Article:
On a personal note I drove from Lexington to Cincinnati for every game of the Reds/Rangers series when Griffey was sitting on 499. As you're well aware, and if you're not you didn't pay close attention to the video, he did not hit that home run against the Rangers. This string of events did lead to Griffey's walk up music becoming my ring tone for a while.

Cincinnati finished the season 76-86 and 29 games out of first.

#4 - 2003 (53 games)
.247/.370/.566, 13 HR, 26 RBI, 1.5 fWAR

How could a season in which Griffey only played in 53 games be his fourth best in Cincinnati? The easy answer is that this was the fourth highest fWAR total of his time with the Reds. A lot of this is based on projection. At the time his season he ended he was running the highest OPS+ of his time in Cincinnati (145). Junior's first injury of the season was a dislocated shoulder in April. His second, and season ending, injury came during the first game after the All-Star break. He ruptured a tendon while running the bases, and Reds fans were left wondering what might have been with Junior's 2003 season.

Cincinnati finished the season 69-93 and 19 games out of first.

#3 - 2001 (111 games)
.286/.365/.533, 22 HR, 65 RBI, 1.8fWAR

Griffey's sophomore season was a productive one, but he also missed a month and a half from April 29 to June 15. There was some question as to whether Griffey would play at all in 2001. He injured his hamstring in a spring training game, but he attempted to...pinch hit his way through it? He eventually did return from the injury (a partial tear of his hamstring), and performed well when he was on the field. At the time Reds fans had to be thinking, "Maybe this is Griffey's one big injury that's out of the way now?" That ended up not being true...at all. 2001 marked the beginning of me thinking about another man's hamstrings way more than is healthy.

The Reds finished the year 66-96 and 27 games out of first.

#2 - 2005 (128 games)
.301/.369/.576, 35 HR, 92 RBI, 2.9 fWAR

This was the only season in which Ken Griffey Jr. would receive an MVP vote as a member of the Reds. It was also the season in which he won NL Comeback Player of the Year. This was his best offensive season in Cincinnati by wRC+ (142), his highest wOBA (.399), and maybe the final time that Ken Griffey Jr. felt like Ken Griffey Jr. to Reds fans. Some of these numbers could have been even higher, but he sprained his ankle on September 4 and was shutdown for the rest of the year. Why was he shut down due to a sprained ankle? In part because...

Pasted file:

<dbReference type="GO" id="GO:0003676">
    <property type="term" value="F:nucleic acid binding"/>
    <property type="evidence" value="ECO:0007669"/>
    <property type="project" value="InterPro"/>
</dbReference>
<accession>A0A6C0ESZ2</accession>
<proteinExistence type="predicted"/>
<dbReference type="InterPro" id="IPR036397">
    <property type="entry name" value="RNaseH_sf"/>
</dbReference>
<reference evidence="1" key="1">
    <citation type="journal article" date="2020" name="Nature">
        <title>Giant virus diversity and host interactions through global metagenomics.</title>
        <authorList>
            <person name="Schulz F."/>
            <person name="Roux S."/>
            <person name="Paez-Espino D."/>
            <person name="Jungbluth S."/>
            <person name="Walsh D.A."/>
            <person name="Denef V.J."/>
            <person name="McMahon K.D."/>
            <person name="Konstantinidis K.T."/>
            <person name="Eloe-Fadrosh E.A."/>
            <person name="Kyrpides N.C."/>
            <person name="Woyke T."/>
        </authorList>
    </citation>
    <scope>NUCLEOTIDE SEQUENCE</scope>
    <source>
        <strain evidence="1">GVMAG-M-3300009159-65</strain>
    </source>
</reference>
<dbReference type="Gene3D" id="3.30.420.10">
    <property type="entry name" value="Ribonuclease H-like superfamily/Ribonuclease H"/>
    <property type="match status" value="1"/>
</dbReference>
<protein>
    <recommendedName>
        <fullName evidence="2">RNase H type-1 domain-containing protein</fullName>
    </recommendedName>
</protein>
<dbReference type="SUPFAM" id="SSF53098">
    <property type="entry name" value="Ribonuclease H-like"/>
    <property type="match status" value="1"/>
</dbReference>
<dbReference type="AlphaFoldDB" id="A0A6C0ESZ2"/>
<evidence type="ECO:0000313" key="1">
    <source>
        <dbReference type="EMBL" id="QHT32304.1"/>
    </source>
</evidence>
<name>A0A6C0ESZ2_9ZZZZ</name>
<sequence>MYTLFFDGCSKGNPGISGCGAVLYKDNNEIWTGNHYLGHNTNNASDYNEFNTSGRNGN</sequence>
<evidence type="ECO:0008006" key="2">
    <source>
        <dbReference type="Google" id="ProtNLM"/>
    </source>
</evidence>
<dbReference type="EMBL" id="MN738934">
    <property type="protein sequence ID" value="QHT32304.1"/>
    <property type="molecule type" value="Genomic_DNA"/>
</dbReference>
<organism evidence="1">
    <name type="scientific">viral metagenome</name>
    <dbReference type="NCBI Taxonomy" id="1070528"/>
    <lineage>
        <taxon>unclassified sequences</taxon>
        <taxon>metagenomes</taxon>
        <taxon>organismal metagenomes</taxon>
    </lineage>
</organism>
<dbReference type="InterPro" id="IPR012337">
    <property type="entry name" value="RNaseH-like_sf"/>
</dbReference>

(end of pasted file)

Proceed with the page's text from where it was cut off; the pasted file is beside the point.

The Reds finished the season 73-89 and 27 games out of first.

#1 - 2000 (145 games)
.271/.387/.556, 40 HR, 118 RBI, 5.4 fWAR

Griffey's first season in Cincinnati. The final time he'd hit 40 home runs. The last season in which he'd drive in over 100 runs. His final 5+ fWAR season following 8 such seasons in Seattle (out of 11). It was hard to imagine Griffey's age 30 season would include so many "final" and "lasts" in his career. It was also the only time that the Reds finished above .500 during Junior's time on the Reds. Wow...it really was all down hill from here.

The Reds finished 85-77 and 10 games out of first.

Sure, you could look back on Griffey's time in Cincinnati as a failure. You could look at Mike Carmon's three 5+ fWAR seasons during this same stretch and wish the trade never happened (FanGraphs has actually dubbed the trade a "heist"). However, I still don't think I would undo it if I could. On February 11, 2000 I remember hopping out of bed and running to our curb to grab the newspaper. KEN GRIFFEY JR. WAS COMING TO THE REDS, and I wanted to consume everything that I could about it. Of course we all wish things had turned out differently, but for a few seasons the coolest players in baseball history called Cincinnati home.

Thanks for the memories "Kid."

I mean...anyone who beats the Cardinals on an inside the park home run is a friend of mine.